Part of the state’s success is its economic diversity. Robust tourism, health care and education industries make it less vulnerable if one sector gets hit. Still, manufacturing jobs decreased last year and the state’s aging population has made finding people to fill jobs one of the biggest issues.

Economic indicators to watch include the state’s overall economic growth and wages that are growing faster than the national average:

Economist Take: “We have a Goldilocks economy: not too hot, not too cold, but people sense there’s a wolf at the door,” said Russ Thibeault, president of Applied Economic Research in New Hampshire. “If you’re Donald Trump, you campaign on that frozen-in-time image of ‘things are pretty good right now.’ If you’re a Democrat, you talk about things that deteriorate. You campaign on distribution of wealth and income.”


Date of Caucus: Feb. 222016 Vote: Clinton 47.9%, Trump 45.5%

Nevada relies on the tourism and gaming industry for hundreds of thousands of jobs. While some parts of the state are still recovering from the last recession — with home-ownership rates further trailing the national average after a wave of foreclosures — the economy’s growing.

But the economic gains have concentrated with the wealthy. Between 2009-2015, Nevada’s top 1% saw their average real income grow more than 16 times that of the bottom 99%, according to research by the Guinn Center and Brookings Mountain West.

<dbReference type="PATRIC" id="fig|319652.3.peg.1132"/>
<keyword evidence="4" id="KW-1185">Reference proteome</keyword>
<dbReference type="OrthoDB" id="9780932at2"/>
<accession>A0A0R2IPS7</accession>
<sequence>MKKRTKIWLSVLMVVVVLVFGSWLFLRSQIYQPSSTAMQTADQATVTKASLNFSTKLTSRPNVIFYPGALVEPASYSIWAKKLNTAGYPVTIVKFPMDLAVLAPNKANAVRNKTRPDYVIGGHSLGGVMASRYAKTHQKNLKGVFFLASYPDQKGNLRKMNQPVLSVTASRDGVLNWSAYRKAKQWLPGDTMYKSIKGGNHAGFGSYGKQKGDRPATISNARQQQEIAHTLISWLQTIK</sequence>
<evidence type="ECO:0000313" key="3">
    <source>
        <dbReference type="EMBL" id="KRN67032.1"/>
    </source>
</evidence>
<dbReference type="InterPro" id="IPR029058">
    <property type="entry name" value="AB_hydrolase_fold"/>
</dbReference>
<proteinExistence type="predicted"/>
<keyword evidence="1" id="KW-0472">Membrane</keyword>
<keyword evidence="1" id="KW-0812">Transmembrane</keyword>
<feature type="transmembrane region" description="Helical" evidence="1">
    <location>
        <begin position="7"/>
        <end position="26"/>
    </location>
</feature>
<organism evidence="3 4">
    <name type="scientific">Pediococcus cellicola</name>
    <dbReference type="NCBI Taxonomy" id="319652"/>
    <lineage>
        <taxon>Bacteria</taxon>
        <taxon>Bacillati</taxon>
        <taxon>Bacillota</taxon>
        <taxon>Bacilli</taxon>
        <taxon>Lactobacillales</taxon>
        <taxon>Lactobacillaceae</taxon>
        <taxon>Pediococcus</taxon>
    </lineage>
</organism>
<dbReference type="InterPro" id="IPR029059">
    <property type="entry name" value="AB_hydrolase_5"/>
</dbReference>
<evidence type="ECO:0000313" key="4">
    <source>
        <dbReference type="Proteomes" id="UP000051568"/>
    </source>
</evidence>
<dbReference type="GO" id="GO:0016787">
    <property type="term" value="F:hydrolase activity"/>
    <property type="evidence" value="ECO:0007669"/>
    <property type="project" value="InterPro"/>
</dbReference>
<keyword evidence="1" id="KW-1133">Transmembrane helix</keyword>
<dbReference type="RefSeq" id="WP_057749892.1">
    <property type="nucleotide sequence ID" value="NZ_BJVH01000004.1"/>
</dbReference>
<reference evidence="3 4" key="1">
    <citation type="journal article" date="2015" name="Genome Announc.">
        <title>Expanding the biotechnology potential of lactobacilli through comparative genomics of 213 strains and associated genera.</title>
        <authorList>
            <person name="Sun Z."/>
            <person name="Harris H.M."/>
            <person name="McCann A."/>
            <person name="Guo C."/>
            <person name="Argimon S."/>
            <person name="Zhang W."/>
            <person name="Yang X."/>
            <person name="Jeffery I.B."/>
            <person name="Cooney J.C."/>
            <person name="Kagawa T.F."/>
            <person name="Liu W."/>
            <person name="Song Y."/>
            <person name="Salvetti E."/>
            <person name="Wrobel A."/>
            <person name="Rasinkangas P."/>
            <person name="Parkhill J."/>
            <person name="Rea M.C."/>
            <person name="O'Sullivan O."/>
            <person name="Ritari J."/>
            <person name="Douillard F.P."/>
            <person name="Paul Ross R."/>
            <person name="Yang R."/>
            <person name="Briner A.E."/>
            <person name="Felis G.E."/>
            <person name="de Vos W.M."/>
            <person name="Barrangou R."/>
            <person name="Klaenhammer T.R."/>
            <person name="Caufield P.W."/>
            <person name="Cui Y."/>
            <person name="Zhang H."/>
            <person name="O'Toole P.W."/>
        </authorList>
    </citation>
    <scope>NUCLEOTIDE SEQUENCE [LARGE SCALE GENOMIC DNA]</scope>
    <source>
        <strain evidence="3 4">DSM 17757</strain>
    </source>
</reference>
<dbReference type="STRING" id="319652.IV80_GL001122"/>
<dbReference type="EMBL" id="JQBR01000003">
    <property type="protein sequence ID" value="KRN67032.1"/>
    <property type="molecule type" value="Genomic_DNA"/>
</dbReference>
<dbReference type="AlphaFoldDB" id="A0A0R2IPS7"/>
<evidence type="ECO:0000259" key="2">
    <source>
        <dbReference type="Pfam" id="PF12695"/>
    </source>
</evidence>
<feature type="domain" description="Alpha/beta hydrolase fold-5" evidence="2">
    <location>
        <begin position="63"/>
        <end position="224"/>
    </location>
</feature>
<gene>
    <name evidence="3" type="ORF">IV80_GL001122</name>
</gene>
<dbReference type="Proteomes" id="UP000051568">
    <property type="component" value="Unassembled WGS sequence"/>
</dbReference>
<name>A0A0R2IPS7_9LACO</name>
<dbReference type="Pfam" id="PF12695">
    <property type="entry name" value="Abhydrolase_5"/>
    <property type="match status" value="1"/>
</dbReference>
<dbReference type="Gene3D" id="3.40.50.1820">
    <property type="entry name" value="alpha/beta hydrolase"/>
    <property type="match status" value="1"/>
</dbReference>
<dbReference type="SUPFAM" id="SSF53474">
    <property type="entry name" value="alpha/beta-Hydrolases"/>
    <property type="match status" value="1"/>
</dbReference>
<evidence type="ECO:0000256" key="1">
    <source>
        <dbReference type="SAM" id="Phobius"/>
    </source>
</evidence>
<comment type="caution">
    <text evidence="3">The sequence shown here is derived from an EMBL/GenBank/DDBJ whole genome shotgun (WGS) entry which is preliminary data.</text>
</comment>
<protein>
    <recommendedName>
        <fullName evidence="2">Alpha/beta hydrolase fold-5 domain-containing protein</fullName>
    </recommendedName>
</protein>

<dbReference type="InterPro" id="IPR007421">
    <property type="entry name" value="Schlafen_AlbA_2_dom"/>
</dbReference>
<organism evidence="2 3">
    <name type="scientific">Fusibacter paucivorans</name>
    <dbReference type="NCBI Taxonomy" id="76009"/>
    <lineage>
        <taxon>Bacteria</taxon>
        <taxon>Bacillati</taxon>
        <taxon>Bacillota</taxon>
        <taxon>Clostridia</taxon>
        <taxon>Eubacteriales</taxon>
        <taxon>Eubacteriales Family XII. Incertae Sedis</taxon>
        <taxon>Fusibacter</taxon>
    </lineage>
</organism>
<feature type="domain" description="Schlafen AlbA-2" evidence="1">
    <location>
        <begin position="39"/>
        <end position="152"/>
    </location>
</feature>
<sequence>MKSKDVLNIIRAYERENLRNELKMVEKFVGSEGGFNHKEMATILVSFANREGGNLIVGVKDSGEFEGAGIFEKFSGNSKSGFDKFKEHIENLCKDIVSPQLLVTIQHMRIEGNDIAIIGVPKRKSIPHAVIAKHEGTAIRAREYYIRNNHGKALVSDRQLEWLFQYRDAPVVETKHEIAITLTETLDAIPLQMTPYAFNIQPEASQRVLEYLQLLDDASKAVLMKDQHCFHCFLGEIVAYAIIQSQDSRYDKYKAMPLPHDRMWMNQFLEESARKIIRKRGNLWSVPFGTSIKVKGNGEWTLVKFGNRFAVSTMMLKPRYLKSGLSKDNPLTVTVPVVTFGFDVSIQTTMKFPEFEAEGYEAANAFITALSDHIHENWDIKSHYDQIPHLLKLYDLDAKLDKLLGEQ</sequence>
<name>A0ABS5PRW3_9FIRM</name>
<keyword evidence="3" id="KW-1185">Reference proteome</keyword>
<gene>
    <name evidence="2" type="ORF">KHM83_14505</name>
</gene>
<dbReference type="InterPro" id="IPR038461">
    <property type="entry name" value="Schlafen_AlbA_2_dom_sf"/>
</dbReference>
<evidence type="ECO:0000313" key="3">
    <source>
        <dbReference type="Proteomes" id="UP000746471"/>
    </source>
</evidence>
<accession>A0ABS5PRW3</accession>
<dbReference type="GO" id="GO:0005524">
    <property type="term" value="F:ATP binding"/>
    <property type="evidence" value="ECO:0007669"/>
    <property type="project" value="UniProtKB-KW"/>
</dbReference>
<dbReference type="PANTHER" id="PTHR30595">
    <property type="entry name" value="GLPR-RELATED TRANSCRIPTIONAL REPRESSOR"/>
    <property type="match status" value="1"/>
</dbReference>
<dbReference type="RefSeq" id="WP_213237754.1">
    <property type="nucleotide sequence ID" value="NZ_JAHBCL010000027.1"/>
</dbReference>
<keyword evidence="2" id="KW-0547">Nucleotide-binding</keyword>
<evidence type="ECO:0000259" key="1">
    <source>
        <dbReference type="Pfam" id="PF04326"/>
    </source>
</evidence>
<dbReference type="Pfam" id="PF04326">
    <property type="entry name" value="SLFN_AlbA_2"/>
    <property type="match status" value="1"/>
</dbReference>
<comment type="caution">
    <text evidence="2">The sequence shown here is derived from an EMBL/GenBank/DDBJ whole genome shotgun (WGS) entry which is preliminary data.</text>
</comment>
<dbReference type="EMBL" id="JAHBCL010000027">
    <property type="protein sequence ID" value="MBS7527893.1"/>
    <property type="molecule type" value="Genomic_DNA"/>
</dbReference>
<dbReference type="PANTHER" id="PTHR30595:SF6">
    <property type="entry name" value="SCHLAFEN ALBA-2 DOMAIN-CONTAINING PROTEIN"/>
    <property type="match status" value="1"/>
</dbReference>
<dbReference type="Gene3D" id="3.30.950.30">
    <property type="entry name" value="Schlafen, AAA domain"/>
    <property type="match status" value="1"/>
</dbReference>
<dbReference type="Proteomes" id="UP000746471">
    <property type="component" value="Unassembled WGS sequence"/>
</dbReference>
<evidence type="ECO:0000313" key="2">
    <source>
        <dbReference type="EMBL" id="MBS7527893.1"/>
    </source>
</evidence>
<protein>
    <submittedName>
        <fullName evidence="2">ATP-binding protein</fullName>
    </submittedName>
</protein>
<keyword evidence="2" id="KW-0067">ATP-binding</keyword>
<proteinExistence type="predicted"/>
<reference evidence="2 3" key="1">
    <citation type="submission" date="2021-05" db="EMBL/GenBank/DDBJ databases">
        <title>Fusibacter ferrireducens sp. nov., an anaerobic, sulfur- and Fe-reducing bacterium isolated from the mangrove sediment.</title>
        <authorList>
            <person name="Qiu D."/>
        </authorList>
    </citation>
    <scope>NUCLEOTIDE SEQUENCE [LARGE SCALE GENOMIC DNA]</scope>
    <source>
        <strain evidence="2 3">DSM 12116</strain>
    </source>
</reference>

Check out the state’s economy by the numbers including its falling unemployment rate:

Economist Take: “When the economy crashed we stopped building, but people kept moving here, and the result of that is we’ve got real housing shortages and high rents,” said Elliott Parker, professor and chair of economics at University of Nevada, Reno.

South Carolina

Date of Primary: Feb. 292016 Vote: Trump 54.9%, Clinton 40.7%

South Carolina is one of the country’s largest exporter of cars and the manufacturing sector accounts for about one in every 10 non-farm jobs. Despite being particularly exposed to Trump’s protectionist trade policies, manufacturing jobs and the overall economy continue to grow. Germany’s BMW and Mercedes-Benz, Japan’s Honda, Sweden’s Volvo and the nation’s largest airplane maker, Boeing, each have facilities in the state. 

The unemployment rate among African Americans dropped to 6.3% in 2018 from 7.5% in 2016. That’s important for Democrats because the group made up about 60% of Democratic voters four years ago. The jobless rate in the state is tied for the lowest in the nation. More economic stats below:

Economist Take: “In South Carolina, to the average consumer, the data would suggest that things are looking pretty good right now,” said Joey Von Nessen, a research economist at the University of South Carolina. “Consumers are looking at three things: jobs, incomes and prices.”

--With assistance from Dave Merrill.

To contact the authors of this story: Reade Pickert in Washington at epickert@bloomberg.netMisyrlena Egkolfopoulou in Washington at megkolfopoul@bloomberg.net

To contact the editor responsible for this story: Margaret Collins at mcollins45@bloomberg.net, Wendy BenjaminsonVince Golle